Category Archives: Society

Australia’s unhealthy obsession with sport.

I won’t beat around the bush: I have no interest in watching sport, whatsoever. Living in Melbourne, that can make one feel somewhat like an alien, as the media here is utterly obsessed by it (although, given that only 1.2 million people here watched the grand final on TV, it occurs to me that there are 67.6%25 of people who, like me, couldn’t have given a bugger about it).

Australia likes to project an image of being a country of sports players. I reject this image completely; we are, instead, a country of sports-obsessed couch-potatoes, with a minority of players who are given far more money and admiration than they deserve.

And like all obsessions, it’s getting rather unhealthy. This week, the federal government launched their
Guide to the Teaching of Australian History in Years 9 and 10
, a course that the government is saying must be taught in schools in order to receive federal funding.

So, what important Australian historical events does this 18-page guide document? The Eureka Stockade, which has been often cited as leading to the birth of democracy in Australia, perhaps? Australia’s shameful involvement in the second Boer War? No, on both counts. Cyclone Tracy? The 1999 republic referendum? Nope and nope.

What do we get instead? Cricket. 1868: First Australian cricket tour of England. 1932–33: ‘Bodyline’ cricket controversy. Listings of no less than three cricket players. Why is any of this even notable?

I was subjected to a documentary on the Bodyline “controversy” by my sports-obsessed school, back in the 80s. It was the most deathly dull thing I’ve ever had inflicted upon me and I distinctly remember being more interested in the carpet on which I was sitting than I was in watching the TV. It is of no more relevance to students today than would be an in-depth look at the history of the Russian republic of Ingushetia, and arguably, far less useful.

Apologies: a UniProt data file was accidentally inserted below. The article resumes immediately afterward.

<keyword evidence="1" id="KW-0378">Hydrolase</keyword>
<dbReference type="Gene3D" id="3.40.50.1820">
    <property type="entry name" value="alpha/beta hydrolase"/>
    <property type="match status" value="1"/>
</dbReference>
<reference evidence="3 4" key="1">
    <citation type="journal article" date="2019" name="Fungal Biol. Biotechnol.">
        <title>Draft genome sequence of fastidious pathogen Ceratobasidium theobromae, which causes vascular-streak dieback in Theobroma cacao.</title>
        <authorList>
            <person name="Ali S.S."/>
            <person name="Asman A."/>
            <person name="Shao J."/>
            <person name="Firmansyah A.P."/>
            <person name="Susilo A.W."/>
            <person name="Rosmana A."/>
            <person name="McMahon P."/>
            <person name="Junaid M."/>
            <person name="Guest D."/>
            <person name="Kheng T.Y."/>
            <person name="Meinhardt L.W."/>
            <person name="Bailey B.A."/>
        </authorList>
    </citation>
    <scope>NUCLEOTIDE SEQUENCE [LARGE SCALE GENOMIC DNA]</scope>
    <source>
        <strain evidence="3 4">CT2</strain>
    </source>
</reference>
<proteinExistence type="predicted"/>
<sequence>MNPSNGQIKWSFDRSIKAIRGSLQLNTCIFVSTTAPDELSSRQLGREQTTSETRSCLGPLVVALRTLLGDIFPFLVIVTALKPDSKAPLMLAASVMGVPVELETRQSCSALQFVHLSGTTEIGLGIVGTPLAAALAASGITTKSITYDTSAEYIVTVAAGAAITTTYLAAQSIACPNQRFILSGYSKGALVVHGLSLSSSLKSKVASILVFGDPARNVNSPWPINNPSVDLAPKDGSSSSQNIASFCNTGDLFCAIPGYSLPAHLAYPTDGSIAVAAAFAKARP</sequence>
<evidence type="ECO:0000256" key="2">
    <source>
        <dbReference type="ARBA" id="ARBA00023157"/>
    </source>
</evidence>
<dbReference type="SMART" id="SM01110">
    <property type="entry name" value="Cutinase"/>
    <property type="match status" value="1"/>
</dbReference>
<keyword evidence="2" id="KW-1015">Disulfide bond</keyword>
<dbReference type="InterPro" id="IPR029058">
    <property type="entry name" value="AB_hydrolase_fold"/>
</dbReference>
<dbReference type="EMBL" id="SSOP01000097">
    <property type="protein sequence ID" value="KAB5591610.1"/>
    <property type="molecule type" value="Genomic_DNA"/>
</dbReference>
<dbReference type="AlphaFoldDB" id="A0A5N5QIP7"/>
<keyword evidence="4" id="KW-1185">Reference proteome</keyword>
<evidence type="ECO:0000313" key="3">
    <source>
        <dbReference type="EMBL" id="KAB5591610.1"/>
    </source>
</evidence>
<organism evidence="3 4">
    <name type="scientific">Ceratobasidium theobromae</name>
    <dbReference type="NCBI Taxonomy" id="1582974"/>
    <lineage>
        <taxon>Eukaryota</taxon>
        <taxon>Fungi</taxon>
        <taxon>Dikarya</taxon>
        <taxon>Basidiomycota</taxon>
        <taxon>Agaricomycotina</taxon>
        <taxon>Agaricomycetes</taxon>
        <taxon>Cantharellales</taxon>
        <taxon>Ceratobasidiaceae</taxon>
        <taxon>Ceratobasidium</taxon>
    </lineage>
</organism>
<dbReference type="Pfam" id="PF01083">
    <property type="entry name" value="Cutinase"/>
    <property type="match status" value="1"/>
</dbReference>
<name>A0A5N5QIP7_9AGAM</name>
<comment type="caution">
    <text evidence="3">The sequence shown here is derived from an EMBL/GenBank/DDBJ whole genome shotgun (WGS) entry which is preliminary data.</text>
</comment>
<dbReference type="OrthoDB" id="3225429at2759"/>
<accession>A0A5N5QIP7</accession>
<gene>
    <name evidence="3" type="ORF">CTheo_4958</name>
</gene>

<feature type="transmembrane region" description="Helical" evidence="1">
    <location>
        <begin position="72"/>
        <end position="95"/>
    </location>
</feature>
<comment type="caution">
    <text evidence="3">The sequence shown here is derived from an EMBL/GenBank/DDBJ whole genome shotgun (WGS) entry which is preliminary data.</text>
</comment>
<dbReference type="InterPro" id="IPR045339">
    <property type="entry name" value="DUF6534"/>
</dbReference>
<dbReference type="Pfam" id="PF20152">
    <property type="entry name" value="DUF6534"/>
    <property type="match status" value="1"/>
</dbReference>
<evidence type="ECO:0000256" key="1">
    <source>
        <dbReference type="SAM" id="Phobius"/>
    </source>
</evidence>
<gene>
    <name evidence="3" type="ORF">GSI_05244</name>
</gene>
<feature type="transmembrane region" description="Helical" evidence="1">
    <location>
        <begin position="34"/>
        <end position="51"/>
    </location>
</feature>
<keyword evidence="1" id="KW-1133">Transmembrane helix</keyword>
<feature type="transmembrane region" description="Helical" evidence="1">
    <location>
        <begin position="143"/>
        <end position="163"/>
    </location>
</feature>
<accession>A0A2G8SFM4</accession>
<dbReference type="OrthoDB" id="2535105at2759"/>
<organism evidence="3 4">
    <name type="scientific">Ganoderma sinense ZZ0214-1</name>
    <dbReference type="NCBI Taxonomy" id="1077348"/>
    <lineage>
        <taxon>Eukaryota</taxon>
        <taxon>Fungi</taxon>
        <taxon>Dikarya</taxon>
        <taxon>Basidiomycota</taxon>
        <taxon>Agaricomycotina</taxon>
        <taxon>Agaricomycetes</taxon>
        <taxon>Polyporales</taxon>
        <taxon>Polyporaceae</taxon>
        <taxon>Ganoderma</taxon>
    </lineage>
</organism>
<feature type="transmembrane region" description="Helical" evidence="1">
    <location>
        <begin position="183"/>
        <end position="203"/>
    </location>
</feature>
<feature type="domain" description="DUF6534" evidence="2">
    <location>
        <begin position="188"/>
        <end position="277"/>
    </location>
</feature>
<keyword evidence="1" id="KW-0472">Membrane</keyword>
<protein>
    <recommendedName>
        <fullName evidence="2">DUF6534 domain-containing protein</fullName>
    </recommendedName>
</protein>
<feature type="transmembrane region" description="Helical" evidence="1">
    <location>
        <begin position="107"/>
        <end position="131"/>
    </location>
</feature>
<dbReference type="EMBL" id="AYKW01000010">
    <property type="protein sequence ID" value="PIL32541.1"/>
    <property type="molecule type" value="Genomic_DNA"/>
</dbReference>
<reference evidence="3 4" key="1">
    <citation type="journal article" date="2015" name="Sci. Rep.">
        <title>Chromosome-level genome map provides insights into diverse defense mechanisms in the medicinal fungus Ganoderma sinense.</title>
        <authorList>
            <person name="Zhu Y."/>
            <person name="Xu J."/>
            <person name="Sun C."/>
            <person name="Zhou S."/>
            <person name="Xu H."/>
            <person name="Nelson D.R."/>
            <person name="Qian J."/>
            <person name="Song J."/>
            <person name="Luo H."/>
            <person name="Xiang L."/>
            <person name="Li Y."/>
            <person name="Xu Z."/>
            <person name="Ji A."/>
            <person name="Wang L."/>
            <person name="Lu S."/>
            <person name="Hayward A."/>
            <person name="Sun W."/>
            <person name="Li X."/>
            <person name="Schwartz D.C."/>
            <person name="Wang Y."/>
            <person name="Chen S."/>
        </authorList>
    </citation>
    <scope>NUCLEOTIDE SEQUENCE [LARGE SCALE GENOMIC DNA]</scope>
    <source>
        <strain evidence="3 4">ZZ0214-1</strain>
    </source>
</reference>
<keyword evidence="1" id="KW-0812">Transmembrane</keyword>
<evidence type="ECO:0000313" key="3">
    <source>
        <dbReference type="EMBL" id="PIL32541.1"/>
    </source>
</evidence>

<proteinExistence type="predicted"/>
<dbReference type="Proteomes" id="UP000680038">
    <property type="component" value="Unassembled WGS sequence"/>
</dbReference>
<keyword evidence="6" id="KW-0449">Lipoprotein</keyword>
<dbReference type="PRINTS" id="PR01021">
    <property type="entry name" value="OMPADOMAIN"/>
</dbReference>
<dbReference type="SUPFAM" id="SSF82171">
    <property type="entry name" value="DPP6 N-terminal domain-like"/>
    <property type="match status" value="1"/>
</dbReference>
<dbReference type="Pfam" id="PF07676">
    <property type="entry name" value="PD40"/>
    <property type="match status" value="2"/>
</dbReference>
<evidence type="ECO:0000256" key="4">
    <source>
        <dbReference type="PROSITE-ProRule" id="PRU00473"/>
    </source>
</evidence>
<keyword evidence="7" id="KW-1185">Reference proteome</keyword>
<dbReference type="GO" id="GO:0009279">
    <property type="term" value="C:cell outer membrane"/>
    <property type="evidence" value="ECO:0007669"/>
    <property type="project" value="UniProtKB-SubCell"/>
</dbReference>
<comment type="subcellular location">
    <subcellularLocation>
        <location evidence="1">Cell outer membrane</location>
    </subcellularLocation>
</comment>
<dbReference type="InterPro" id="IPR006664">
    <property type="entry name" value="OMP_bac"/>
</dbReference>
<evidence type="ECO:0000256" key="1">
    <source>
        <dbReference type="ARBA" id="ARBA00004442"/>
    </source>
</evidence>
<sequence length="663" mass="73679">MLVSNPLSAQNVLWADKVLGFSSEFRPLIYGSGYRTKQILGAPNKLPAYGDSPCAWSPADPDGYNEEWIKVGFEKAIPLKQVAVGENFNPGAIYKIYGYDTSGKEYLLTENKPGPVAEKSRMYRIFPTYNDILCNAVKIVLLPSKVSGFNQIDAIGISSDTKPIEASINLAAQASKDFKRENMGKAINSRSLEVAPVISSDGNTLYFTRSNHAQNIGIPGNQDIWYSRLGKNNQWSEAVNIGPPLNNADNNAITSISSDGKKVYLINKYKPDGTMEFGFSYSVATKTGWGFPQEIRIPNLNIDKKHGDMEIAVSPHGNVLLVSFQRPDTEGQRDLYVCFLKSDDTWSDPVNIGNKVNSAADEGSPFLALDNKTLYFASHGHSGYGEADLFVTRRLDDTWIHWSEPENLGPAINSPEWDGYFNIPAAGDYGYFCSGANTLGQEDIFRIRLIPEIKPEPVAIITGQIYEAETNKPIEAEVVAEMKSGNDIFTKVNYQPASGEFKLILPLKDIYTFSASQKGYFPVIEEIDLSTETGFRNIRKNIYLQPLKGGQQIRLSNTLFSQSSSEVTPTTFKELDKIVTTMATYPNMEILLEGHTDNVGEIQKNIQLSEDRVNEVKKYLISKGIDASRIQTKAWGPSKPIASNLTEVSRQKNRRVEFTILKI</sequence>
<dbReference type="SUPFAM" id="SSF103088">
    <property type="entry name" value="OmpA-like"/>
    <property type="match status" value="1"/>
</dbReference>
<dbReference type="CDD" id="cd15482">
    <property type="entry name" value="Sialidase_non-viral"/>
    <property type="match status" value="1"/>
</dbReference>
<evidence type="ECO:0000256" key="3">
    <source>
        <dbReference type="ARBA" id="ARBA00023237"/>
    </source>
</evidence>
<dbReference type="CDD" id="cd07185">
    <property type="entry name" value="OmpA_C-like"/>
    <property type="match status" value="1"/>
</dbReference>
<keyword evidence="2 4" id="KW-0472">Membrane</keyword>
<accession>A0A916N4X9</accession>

This booklet has the cricket-tragic fingerprints of the Prime Minister all over it. It’s highly likely that the election will be finally called, this weekend. Is it too much to ask for us to get a leader who, in the same vein as other notable politicians like Paul Keating, Bob Carr or Barry Jones, has more interest in art, science, music, literature or anything, other than sport?

Too stupid to be allowed to breed.

From the ABC:

A sexual health expert says up to 20 per cent of schoolgirls are not getting vaccinated under the Federal Government’s Gardasil program, which protects against cervical cancer.

Dr Edith Weisberg from the Sydney Centre for Reproductive Health Research says some parents are not giving permission for the vaccination because they are worried it could promote promiscuity.

So, I imagine these people would prefer their daughters died a premature, painful death? That’s as offensive as honour killing.

Why does the Australian Christian Lobby exist?

I guess I should be thanking the Australian Christian Lobby. Not being an avid watcher of commercial television, I completely forgot that Californication was being shown last Monday. Never fear, however, the ACL’s predictable bleating about the show’s “gratuitous sex” generated considerably more media coverage for the show than it otherwise would have received, which prompted me to, err, obtain the first episode – and as far as black-comedies go, it wasn’t too bad.

I’ll leave aside the issue of why these holier-than-thou organisations are forever whining about sex on TV, yet so very rarely make a peep about violence – although I will note that the ACL did bang on about Channel Seven’s “City Homicide” show, also. I don’t recall them ever making any noise about the very excessive violence and torture in 24, but I guess it’s just possible that they were elated that the bad guys were almost always of Middle-Eastern appearance.